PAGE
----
Angela KARIUKI | Programme Officer, Law Division, UNEP

A year ago, we all met to discuss how different entities could support the implementation of the Resolution 40/11 in a coordinated manner. Since then, the situation has only gotten worse for EHRDs. A number of organizations have documented the threats to and killings of EHRDs. A global analysis by Frontline Defenders found that 331 defenders were targeted and killed in 2020, 69% of which were people working on land, indigenous people or environmental rights.

Amid all the damage and roll back of environmental law that the pandemic has caused, opportunities have arisen to include diverse voices in recovery processes, including EHRDs. Besides UNEP’s Defenders Policy, new protection mechanisms for EHRDs are being developed at global and regional level.

Regional Steps in 2021

Aarhus Convention: Introduction | Yves LADOR

The Aarhus Convention covers the three pillars set out in the Rio declaration (principle 10): access to information, public participation, and access to justice in environmental matters. The convention covers the UNECE region, with Parties from Portugal to Kazakhstan. The convention was one of the first environmental instruments to integrate human rights through a Compliance Committee whose authority is recognized by all Parties. The committee’s role is to receive communications from the public, States or Secretariat about issues of non-compliance.

When the convention was signed, it seemed that the system was complete and allowed for full implementation of the convention. However, it appears that it is not exactly true. Therefore, the Conference of the Parties in October in Geneva will discuss a Rapid Response Mechanism (RMM) that could complement the existing Compliance Committee.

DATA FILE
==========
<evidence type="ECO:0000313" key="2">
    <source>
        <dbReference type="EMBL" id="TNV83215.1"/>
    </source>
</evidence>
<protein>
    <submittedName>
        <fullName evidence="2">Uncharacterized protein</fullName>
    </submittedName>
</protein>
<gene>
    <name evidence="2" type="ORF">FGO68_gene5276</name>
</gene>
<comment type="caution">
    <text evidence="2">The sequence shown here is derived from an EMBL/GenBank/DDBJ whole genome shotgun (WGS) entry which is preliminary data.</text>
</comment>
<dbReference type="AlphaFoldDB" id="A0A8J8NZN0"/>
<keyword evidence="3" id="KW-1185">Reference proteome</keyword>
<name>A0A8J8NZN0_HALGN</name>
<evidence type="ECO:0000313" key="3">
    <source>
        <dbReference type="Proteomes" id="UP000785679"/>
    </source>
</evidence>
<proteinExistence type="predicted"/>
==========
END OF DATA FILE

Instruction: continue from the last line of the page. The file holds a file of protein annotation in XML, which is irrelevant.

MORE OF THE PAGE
Aarhus Convention: A Rapid Response Mechanism (RRM) for Defenders ? | Andriy ANDRUSEVYCH

The compliance mechanism is a great achievement of the Convention; however, it is not fit to react to many situations where timing is key. One of the main cases that led to the discussion of the EHRDs under the Aarhus Convention was related to the harassment and persecution of environmental activists in Belarus. While the facts took place in 2009 and 2012, the case was finally decided in 2017 under the compliance mechanism. The timeline was too long to actually help the EHRDs which were facing great pressure.

These situations are wrong, we all know it. One shouldn’t feel unsafe just for raising environmental concerns. This feeling of being unsafe prevents the convention and its participatory system from being effective. This is one of the main reasons why the Aarhus Convention is discussing to establish a Rapid Response Mechanism which would be designed to react to such situations and to help citizens and the parties to the convention to mitigate such cases of harassment, persecution or criminalization. My key message it that, if we are to encourage citizens to participate and to seek information, we must ensure that they feel protected from threats by private entities, by the state itself, or by anybody else.